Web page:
Relationship between tropical cyclones and the distribution of sea turtle nesting grounds
Source: Journal of Biogeography, Volume 38, Number 10, 1 October 2011 , pp. 1886-1896(11)
Aim This study examines the relationship between the distribution of existing sea turtle nesting sites and historical patterns of tropical cyclone events to investigate whether cyclones influence the current distribution of sea turtle nesting sites. The results, together with information on predicted cyclone activity and other key environmental variables, will help in the identification and prediction of future nesting sites for sea turtles as changes to the coastal environment continue.
Location Queensland, Australia.
Methods We used data on the nesting distribution of seven populations of four species of sea turtles [green (Chelonia mydas), flatback (Natator depressus), hawksbill (Eretmochelys imbricata) and loggerhead (Caretta caretta)] from the eastern Queensland coast, and tropical cyclone track data from 1969 to 2007 to explore the relationship between (1) sea turtle nesting phenology and cyclone season, and (2) sea turtle nesting sites and cyclone distribution. Furthermore, using two green turtle populations as a case study, we investigated the relationship between cyclone disturbance and sea turtle reproductive output, nesting site and season. Bootstrapping was used to explore if current sea turtle nesting sites are located in areas with lower or higher cyclone frequency than areas where turtles are currently not nesting.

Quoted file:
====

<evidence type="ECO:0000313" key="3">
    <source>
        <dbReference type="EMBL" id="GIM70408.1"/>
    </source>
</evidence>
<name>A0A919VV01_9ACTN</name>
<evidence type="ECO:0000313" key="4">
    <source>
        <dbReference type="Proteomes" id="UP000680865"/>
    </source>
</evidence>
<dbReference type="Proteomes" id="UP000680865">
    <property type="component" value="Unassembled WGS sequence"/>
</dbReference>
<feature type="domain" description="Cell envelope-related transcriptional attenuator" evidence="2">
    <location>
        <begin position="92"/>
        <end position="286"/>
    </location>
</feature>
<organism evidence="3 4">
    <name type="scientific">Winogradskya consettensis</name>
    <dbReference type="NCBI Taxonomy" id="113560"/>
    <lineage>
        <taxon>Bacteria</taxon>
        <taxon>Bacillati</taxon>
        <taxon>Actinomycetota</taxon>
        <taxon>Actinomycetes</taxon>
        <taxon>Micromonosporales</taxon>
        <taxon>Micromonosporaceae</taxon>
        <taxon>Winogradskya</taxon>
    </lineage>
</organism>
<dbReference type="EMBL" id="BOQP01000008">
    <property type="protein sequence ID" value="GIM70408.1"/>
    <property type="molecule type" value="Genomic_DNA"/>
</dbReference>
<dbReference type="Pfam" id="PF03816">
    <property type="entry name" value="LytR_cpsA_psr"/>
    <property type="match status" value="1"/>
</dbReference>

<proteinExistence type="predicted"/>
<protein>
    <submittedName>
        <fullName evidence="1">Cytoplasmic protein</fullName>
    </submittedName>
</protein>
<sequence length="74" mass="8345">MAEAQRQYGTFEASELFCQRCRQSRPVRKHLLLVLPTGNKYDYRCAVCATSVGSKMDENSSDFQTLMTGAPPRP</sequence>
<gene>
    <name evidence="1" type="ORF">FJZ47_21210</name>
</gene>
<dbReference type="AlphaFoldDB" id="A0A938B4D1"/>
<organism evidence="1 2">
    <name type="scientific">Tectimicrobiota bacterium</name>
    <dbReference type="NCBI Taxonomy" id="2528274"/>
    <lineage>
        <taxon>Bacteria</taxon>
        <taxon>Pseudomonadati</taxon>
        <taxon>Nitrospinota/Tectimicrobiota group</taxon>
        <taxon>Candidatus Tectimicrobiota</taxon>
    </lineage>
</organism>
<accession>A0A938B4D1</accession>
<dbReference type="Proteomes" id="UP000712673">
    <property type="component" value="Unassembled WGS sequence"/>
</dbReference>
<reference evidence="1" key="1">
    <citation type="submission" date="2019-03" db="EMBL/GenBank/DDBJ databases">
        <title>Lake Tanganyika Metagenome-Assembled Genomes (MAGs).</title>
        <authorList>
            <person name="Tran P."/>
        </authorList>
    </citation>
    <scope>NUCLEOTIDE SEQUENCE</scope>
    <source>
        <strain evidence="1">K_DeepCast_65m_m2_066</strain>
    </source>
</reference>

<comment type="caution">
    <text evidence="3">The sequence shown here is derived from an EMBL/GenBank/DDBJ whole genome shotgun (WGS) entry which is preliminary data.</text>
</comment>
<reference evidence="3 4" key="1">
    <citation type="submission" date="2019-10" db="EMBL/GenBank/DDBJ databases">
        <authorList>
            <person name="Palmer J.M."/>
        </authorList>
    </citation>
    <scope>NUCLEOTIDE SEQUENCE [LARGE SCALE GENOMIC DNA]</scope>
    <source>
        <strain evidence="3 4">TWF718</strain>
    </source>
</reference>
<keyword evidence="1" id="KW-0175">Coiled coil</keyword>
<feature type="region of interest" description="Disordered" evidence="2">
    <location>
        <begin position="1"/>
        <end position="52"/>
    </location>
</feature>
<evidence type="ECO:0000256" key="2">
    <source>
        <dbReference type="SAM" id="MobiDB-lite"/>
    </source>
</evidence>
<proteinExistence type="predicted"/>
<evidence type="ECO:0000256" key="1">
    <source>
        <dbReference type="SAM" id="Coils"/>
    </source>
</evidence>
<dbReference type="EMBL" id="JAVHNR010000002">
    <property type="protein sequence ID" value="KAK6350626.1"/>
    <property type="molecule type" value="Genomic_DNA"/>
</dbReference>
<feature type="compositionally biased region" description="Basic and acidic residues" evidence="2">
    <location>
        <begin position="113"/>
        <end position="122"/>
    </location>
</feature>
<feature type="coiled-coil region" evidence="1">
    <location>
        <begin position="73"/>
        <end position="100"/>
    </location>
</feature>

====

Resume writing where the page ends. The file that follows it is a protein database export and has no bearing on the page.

Results All populations of sea turtles studied here were disturbed by cyclone activity during the study period. The exposure (frequency) of tropical cyclones that crossed each nesting site varied greatly among and within the various sea turtle populations. This was mainly a result of the spatial distribution of each population’s nesting sites. Bootstrapping indicated that nesting sites generally have experienced lower cyclone activity than other areas that are available for nesting.
Main conclusions Tropical cyclones might have been sufficiently detrimental to sea turtle hatching success on the eastern Queensland coast that through a natural selection process turtles in this region are now nesting in areas with lower cyclone activity. Therefore, it is important that future studies that predict climate or range shifts for sea turtle nesting distributions consider future cyclone activity as one of the variables in their model.
Document Type: Research Article
Affiliations: 1: ARC Centre of Excellence for Coral Reef Studies, James Cook University, Townsville, Qld 4811, Australia 2: Centre for Tropical Biodiversity and Climate Change, School of Marine and Tropical Biology, James Cook University, Townsville, Qld 4811, Australia 3: School of Earth and Environmental Sciences, James Cook University, Townsville, Qld 4811, Australia
Publication date: 1 October 2011